Miscarriages of justice includes when:

  1. An individual is wrongly accused (and therefore convicted of a crime);
  2. An individual is sent to prison for a crime he or she has not committed;
  3. There has been a prejudicial outcome to a legal proceeding;
  4. The decision of the court is contradictory to the rights of a party.

The reasons for miscarriages of justice vary from case to case, but some general characteristics include the exclusion or fabrication of evidence and a lack of resources.
There have been far too many cases when this has occurred. In 1996, a British solicitor called Sally Clark was wrongly accused of murdering her two small children. The expert evidence from the pathologist and the paediatric professor were heavily relied on for her conviction. They had failed to disclose all the relevant information to the case, and their opinions were inaccurate. Unfortunately, the trauma of the trial, three years of incarceration and media coverage became too much for her, and she was found dead in her house of alcohol poisoning shortly after she had been exonerated.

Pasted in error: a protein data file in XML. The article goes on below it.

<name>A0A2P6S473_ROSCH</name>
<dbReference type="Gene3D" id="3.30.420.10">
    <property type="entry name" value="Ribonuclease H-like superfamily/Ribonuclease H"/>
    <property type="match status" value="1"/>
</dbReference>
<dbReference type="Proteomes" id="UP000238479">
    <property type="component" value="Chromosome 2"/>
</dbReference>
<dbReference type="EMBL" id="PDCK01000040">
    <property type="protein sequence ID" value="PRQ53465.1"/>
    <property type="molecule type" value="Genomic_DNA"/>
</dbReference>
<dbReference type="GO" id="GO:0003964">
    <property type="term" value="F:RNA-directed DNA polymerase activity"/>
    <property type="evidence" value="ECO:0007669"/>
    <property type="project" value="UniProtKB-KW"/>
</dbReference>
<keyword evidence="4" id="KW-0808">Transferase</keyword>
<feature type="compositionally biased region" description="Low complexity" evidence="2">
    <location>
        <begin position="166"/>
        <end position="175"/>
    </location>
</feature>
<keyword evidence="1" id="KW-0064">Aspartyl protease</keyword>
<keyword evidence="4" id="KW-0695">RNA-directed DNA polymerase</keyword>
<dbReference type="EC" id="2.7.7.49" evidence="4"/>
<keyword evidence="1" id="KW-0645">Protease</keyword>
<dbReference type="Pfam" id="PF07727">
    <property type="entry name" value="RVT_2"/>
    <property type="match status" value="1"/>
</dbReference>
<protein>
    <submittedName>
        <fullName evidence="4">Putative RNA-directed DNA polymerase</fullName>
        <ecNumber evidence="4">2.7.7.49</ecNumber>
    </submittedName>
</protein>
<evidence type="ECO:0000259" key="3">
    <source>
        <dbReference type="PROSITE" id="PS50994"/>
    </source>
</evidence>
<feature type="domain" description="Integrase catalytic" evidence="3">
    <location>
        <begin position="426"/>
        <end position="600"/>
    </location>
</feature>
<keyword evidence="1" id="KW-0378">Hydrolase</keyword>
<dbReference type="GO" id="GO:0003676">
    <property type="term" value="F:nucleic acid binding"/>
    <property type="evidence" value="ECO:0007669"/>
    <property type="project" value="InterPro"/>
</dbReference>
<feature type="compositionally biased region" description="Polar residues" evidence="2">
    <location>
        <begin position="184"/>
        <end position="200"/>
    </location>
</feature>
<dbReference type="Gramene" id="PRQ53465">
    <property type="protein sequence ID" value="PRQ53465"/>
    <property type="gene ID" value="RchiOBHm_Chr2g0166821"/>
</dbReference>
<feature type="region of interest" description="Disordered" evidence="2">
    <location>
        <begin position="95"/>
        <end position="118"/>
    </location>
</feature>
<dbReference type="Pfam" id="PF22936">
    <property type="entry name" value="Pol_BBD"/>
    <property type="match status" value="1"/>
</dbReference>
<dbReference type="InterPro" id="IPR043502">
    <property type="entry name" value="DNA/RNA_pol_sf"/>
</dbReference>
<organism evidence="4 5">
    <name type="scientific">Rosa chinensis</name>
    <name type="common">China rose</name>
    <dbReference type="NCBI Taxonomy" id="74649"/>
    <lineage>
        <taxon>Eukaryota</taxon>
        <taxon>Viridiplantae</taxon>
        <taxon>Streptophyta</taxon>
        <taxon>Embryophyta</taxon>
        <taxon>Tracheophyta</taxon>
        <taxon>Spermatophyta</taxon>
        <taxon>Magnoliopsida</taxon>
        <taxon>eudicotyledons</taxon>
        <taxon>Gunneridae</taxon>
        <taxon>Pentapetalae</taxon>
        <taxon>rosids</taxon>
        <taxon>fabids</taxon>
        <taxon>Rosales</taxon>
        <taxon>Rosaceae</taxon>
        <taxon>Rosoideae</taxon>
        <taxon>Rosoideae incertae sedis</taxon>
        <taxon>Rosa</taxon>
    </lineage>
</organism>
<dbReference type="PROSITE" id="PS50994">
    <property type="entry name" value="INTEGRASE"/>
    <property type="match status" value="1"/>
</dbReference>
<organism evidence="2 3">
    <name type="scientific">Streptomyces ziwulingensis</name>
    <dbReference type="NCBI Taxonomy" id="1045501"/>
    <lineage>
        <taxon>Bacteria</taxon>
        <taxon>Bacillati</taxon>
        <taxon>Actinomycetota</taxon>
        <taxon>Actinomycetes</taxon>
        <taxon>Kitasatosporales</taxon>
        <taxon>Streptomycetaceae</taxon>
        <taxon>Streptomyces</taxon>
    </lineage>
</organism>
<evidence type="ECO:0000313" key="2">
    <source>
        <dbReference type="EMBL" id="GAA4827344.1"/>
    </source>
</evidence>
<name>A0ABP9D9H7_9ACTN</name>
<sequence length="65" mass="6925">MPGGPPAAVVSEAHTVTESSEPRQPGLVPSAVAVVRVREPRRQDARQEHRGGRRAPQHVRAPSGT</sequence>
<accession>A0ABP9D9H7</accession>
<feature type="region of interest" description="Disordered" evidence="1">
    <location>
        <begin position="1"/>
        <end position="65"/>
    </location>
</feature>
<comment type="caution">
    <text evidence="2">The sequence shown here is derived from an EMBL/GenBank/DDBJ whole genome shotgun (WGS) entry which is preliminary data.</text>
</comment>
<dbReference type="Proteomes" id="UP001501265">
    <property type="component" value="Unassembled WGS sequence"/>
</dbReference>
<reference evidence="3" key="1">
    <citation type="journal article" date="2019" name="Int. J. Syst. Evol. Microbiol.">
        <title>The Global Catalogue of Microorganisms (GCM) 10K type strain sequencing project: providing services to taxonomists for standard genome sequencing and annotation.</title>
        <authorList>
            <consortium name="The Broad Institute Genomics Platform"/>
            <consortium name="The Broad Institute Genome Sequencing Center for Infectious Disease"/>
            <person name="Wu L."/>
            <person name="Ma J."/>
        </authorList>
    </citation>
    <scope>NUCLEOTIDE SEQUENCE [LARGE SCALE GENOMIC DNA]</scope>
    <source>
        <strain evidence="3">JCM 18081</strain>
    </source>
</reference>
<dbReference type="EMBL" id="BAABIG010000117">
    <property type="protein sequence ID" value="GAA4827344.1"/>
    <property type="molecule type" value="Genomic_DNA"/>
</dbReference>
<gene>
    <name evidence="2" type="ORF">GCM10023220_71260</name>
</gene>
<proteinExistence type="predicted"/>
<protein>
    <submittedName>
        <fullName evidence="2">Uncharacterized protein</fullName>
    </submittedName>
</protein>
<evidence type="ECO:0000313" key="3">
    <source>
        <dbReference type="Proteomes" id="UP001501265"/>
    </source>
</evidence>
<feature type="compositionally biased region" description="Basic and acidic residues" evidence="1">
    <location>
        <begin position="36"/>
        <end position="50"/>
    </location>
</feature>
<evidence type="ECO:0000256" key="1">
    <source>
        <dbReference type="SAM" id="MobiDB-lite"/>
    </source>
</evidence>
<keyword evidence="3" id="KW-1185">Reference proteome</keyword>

In Saint Lucia, section 66 of the Evidence Act 2002 makes special reference to opinions given by experts:
“Where a person has specialised knowledge based on the person’s training, study or experience, the opinion rule does not prevent the admission or use of evidence of an opinion of that person that is wholly or substantially based on that knowledge.”

            It is clear that the Evidence Act deals with the issue of the expert evidence as “opinions based on specialised knowledge”. What is not clear is how many years of experience would an expert need to have to be deemed as such. The Clark case showed that even experts can misrepresent evidence.
            In other cases which are well studied by law undergraduates include the Maguire Seven, Birmingham Six, the Guildford Four- all bombing cases in the 1970s; the Cardiff Three (three men were accused of killing a prostitute) and the Bridgewater Four (four men were accused of killing an eleven year old paper boy- one died in jail and the others were released in 1997).
It is difficult to estimate how many times miscarriages of justice occur-some instances go unreported. There is a lesson to be learnt here, because someone is convicted of a crime, and may even be found guilty does not automatically mean that they in fact did the crime of which they have been accused. Miscarriages of justice are inevitable due to human error, prejudice, procedural and substantive complications. However, it can be minimised by honesty and faith in the legal system.